Siem Reap has long been regarded as the natural base for a visit to the temples of Angkor. So, as global tourism has boomed in the last twenty years, bringing ever greater numbers to the Angkor complex, so Siem Reap has blossomed.
What was once a quiet, dusty town of rutted roads and dark nights is now a 24-hour city with five-star hotels and all the trappings of sophisticated shopping, dining and nightlife. And yet, and yet, it has somehow managed to retain much of its original small-town charm. When you return from Angkor possibly feeling slightly maxed out on temples, you could spend your evening strolling along the Siem Reap River before dining at an outdoor table in the old French Quarter or sinking a beer in the more boisterous Pub Street. The Old Market area is a big draw, with a bewildering array of shops, cafes, galleries and souvenir stalls. There’s a vibrant creative and performing arts scene too, including Phare the Cambodian Circus – Cambodia’s answer to Cirque du Soleil which many now consider unmissable when staying in Siem Reap.
Staying on the theme of performing art, in Siem Reap you will have the chance to see an Aspara Dance, as depicted in bas-relief on the temple walls at Angkor Wat. This extraordinary art form, which was taught only at the royal court, was very close to extinction after the ravages of the Khmer Rouge. These days the dancers are trained at the Royal university of Fine Arts in Phnom Penh, starting as young as 7 and training for up to 12 years to reach artistic maturity. Wearing glittering silk tunics, sequin tops and elaborate headdresses, the dancers perform from a repertoire of 1,500 intricate positions with incredible deftness, flexibility and deliberation. Catch it if you can.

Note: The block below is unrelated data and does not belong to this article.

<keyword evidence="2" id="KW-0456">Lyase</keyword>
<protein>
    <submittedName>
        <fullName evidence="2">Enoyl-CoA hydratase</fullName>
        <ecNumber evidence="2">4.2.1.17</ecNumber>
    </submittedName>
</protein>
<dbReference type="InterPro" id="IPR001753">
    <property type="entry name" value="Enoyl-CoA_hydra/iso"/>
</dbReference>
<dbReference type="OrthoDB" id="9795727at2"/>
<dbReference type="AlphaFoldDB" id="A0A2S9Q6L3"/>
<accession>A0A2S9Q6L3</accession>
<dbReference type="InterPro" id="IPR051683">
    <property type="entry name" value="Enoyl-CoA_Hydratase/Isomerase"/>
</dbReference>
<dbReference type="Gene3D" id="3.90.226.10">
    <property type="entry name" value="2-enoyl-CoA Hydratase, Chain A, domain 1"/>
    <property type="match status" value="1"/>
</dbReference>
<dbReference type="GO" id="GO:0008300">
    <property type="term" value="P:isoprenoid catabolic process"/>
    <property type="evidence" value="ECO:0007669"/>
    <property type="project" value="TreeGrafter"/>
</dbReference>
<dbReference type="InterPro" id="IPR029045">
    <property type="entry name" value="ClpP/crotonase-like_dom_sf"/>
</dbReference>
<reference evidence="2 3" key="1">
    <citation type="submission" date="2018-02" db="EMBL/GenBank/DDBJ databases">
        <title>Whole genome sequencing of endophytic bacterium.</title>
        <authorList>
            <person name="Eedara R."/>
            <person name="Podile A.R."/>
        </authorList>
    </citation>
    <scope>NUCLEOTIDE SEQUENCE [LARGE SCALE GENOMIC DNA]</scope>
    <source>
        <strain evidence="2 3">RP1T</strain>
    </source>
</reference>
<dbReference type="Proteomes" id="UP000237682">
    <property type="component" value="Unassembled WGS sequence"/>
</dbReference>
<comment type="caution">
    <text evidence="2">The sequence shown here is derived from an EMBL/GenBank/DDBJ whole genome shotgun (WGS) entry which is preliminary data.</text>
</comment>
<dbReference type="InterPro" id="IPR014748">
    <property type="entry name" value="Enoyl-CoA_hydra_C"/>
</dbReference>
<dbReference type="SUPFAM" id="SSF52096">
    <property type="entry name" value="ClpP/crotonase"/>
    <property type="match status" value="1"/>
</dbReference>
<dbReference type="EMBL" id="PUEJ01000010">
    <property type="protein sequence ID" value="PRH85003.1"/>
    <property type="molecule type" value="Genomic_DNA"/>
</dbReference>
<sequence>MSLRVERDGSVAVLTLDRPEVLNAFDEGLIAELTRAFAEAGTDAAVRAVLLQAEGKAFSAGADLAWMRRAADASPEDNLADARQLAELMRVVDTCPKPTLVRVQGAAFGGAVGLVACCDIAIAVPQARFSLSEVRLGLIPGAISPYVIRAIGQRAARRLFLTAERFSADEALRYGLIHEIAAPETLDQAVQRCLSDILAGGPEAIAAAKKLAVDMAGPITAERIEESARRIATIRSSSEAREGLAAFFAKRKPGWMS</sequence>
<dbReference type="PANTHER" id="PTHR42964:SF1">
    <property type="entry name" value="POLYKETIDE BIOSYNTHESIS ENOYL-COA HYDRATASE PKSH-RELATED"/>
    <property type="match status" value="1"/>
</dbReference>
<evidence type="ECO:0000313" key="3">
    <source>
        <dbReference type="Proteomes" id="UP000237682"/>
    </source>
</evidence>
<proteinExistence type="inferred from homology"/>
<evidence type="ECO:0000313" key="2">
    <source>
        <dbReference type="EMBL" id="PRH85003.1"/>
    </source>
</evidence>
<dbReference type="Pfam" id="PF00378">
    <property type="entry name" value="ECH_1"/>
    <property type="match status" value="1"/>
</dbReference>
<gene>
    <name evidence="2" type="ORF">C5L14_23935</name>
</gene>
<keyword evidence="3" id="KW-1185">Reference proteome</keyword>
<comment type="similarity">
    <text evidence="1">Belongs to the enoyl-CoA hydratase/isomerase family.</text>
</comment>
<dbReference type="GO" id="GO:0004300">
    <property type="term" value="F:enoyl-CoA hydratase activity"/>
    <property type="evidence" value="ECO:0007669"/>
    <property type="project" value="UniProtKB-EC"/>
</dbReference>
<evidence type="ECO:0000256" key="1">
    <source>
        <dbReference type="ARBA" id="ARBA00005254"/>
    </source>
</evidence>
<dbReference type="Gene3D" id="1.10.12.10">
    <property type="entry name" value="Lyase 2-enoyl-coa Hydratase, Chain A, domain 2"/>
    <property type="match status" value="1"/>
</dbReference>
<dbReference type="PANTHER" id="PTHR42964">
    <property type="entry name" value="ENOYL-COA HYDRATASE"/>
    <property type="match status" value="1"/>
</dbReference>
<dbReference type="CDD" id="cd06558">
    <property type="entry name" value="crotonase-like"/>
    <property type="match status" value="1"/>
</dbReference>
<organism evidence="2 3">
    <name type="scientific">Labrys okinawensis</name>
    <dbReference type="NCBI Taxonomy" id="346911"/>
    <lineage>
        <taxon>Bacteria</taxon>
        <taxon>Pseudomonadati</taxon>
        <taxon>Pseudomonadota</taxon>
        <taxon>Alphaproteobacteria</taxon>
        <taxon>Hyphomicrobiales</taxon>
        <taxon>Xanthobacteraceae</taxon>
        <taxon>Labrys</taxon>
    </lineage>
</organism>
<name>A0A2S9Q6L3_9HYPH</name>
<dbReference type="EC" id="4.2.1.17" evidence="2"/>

A highly recommended is a trip to explore the fascinating floating villages on the nearby Tonle Sap Lake. The largest freshwater lake in Southeast Asia, it hosts one of the world’s most vibrant ecosystems. Many different species of wildlife in massive numbers helped to sustain the ancient Khmer civilisation and continue to supply Siem Reap restaurants. Fishing is the primary occupation and it is fascinating to observe the way of life in these floating villages. Depending on whether it’s the wet or dry season, the massive lake is as much as 250 km in length and 100 km across, making it seem more like an inland ocean.
Visiting Siem Reap in 1935, Geoffrey Gorer described it as a “charming little village, hardly touched by European influence, built along a winding river; the native houses are insignificant little structures in wood, hidden behind the vegetation that grows so lushly along the riverbanks”.
Hard to imagine as you roam the streets with their hip hotels, exotic eateries, sumptuous spas and boisterous bars… Siem Reap has truly reinvented itself as the epicentre of chic Cambodia.